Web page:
[0035] The working space WD between the lower end of the surgical microscope 3 and the surgical field G is wide according to the embodiment, and therefore, the doctor M is able to more freely conduct the operation with surgical tools and the assistant S is more easily extend his or her hands to help the doctor M.

[0036] The camera 21 is attached to the upper part of the surgical microscope 3, and therefore, a side face (right side face in FIG. 1) opposite to the side face to which the suspension arm 2 is connected is vacant. The vacant side face is provided with the accessory connection port 17 to which an accessory such as the fluorescent camera 18 is attachable.

[0037] In the above-mentioned embodiment, the electronic image display unit is the 3D viewer 6. Instead, the display unit may be a 3D monitor to be watched with polarizing glasses, or any other. The camera 21 may be turned manually or electrically around the optical axis K.

[0038] According to the first aspect of the present invention, the variable power optical systems in the surgical microscope are horizontally arranged to fold optical paths. This configuration reduces a vertical dimension of the surgical microscope between the eyepieces thereof and the lower end thereof, thereby expanding a working space under the surgical microscope. The camera is attached to an upper part of the surgical microscope, to free a side face of the surgical microscope and allow an accessory to be attached to the freed side face.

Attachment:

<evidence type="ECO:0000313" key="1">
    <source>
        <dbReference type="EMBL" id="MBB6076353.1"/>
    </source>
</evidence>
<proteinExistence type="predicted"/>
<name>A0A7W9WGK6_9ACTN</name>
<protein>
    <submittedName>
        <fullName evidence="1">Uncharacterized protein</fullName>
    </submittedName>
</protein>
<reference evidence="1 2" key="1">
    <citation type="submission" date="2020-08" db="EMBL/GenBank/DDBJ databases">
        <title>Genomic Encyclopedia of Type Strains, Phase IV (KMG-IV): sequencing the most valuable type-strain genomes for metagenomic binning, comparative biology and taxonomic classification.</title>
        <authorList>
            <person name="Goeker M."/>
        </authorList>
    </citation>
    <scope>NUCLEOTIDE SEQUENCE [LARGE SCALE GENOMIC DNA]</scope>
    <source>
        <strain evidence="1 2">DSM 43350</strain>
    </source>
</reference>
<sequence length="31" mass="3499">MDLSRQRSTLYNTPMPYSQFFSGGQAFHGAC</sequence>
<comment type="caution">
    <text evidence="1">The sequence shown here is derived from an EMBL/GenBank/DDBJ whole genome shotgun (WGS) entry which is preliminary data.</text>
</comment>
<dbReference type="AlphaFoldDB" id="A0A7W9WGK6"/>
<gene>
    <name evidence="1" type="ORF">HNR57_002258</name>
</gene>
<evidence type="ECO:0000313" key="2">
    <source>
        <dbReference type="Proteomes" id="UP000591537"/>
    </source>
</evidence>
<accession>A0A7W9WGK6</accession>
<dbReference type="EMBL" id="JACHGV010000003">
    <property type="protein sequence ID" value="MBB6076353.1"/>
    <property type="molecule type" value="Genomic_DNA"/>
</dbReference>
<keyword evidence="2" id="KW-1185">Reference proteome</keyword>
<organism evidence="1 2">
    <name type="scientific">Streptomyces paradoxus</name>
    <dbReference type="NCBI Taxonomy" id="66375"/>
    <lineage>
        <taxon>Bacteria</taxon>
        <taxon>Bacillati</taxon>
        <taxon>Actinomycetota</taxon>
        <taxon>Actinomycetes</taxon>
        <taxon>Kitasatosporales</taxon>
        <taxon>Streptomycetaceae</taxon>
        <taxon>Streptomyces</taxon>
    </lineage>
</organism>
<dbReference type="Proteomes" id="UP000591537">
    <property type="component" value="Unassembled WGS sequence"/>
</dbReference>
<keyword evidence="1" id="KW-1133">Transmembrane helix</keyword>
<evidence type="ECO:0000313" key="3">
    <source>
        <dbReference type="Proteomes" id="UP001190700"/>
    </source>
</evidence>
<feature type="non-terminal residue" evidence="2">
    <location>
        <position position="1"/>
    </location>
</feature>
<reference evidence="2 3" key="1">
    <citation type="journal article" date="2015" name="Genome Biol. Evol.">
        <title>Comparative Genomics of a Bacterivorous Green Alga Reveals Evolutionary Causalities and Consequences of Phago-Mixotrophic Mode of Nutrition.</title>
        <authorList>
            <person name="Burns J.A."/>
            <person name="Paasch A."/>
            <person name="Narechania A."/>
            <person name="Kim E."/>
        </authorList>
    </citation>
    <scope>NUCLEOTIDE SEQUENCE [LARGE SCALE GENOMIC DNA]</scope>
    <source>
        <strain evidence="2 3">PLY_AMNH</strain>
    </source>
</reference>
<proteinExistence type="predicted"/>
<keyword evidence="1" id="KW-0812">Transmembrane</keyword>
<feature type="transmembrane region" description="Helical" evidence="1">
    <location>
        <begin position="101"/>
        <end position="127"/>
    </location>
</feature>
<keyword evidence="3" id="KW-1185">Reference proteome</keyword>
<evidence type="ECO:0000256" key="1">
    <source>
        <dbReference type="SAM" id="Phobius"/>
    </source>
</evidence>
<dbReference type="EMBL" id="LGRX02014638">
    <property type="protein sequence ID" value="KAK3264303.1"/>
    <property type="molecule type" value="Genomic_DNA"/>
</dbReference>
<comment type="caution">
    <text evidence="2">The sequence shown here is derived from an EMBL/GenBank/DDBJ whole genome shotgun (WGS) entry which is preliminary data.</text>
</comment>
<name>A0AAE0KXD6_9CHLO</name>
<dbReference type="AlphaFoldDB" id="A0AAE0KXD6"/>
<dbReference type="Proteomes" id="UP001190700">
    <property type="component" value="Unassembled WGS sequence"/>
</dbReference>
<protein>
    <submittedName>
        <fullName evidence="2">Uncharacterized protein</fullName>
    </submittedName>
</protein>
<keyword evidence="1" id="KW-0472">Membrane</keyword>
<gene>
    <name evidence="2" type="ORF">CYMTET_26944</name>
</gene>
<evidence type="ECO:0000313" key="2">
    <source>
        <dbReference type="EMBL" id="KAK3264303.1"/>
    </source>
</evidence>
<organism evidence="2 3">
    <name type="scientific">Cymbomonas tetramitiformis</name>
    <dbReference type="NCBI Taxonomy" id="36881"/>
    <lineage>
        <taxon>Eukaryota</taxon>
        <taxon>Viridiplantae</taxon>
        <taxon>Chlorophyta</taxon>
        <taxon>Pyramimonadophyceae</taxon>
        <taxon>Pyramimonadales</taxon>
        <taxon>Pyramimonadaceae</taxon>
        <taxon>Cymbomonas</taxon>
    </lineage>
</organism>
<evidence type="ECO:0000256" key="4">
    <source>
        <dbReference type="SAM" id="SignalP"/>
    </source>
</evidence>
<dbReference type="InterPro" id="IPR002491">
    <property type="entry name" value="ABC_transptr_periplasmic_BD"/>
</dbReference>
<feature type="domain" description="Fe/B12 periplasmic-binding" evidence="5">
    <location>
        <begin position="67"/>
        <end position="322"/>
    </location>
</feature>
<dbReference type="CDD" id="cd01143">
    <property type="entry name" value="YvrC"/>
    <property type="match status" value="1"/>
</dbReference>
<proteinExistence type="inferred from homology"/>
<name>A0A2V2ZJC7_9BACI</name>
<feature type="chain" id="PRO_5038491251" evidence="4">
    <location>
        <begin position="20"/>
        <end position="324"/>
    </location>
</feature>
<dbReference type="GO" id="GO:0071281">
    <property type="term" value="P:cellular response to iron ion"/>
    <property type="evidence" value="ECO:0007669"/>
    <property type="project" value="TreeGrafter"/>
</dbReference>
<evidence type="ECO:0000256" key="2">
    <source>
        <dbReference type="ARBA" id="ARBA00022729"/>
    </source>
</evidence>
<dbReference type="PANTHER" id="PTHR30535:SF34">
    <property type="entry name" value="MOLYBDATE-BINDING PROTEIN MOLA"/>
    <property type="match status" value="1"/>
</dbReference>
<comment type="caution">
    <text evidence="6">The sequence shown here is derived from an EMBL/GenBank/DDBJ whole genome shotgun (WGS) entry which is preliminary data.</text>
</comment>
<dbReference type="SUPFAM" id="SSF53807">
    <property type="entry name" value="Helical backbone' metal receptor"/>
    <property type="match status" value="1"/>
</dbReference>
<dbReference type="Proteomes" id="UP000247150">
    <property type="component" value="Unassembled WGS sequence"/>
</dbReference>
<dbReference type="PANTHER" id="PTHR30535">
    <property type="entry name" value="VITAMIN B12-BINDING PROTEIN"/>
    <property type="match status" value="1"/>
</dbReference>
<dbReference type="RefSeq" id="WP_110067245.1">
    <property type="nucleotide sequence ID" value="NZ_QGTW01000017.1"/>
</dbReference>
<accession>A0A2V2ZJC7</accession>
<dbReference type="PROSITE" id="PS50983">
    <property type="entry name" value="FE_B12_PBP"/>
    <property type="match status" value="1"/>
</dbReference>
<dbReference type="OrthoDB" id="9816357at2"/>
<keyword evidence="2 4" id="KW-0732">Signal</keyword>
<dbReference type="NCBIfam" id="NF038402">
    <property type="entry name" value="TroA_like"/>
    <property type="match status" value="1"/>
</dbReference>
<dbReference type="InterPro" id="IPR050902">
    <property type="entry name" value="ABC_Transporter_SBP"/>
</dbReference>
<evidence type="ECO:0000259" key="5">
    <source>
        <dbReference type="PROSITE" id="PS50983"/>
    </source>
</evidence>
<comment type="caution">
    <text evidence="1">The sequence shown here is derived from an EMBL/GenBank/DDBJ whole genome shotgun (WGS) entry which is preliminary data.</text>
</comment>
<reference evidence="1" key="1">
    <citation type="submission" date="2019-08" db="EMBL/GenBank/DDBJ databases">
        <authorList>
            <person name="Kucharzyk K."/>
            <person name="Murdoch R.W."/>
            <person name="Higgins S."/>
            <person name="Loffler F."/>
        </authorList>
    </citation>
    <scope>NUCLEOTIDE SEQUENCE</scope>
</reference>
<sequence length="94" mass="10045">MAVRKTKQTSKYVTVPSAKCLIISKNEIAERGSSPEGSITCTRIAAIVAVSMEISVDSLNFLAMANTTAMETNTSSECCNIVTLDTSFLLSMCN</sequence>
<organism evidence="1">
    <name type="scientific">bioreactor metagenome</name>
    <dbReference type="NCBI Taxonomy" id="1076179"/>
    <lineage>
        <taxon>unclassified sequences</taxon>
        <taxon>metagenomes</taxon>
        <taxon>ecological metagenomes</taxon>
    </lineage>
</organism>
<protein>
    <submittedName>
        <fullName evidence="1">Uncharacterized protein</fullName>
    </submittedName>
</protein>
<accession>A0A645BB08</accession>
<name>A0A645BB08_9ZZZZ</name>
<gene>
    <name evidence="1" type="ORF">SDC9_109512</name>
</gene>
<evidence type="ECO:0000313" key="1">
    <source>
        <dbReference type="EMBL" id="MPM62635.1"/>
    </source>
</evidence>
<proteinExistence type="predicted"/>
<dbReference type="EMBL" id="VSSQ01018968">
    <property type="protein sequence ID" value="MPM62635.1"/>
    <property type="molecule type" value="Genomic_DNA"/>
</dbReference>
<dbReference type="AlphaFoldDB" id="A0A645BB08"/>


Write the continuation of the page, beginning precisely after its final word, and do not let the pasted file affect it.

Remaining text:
[0039] According to the second aspect of the present invention, the camera is attachable to and detachable from the surgical microscope. When not used, the camera can be detached from the surgical microscope to lighten the weight of the surgical microscope.

[0040] According to the third aspect of the present invention, the imaging elements in the camera are spaced apart from each other in opposite directions, and therefore, even imaging elements installed on large substrates are able to be incorporated in the camera without interference between them.

[0041] According to the fourth aspect of the present invention, the electronic image display unit is a 3D viewer having a pair of eyepieces, and therefore, an assistant is able to observe a surgical field with the 3D viewer at a position close to the surgical microscope and in a direction in which the assistant is oriented.

[0042] This patent application claims the benefit of priority under 35 U.S.C. 119(a) to Japanese Patent Application No. 2016-113204 filed on Jun. 7, 2016 whose disclosed contents are cited herein.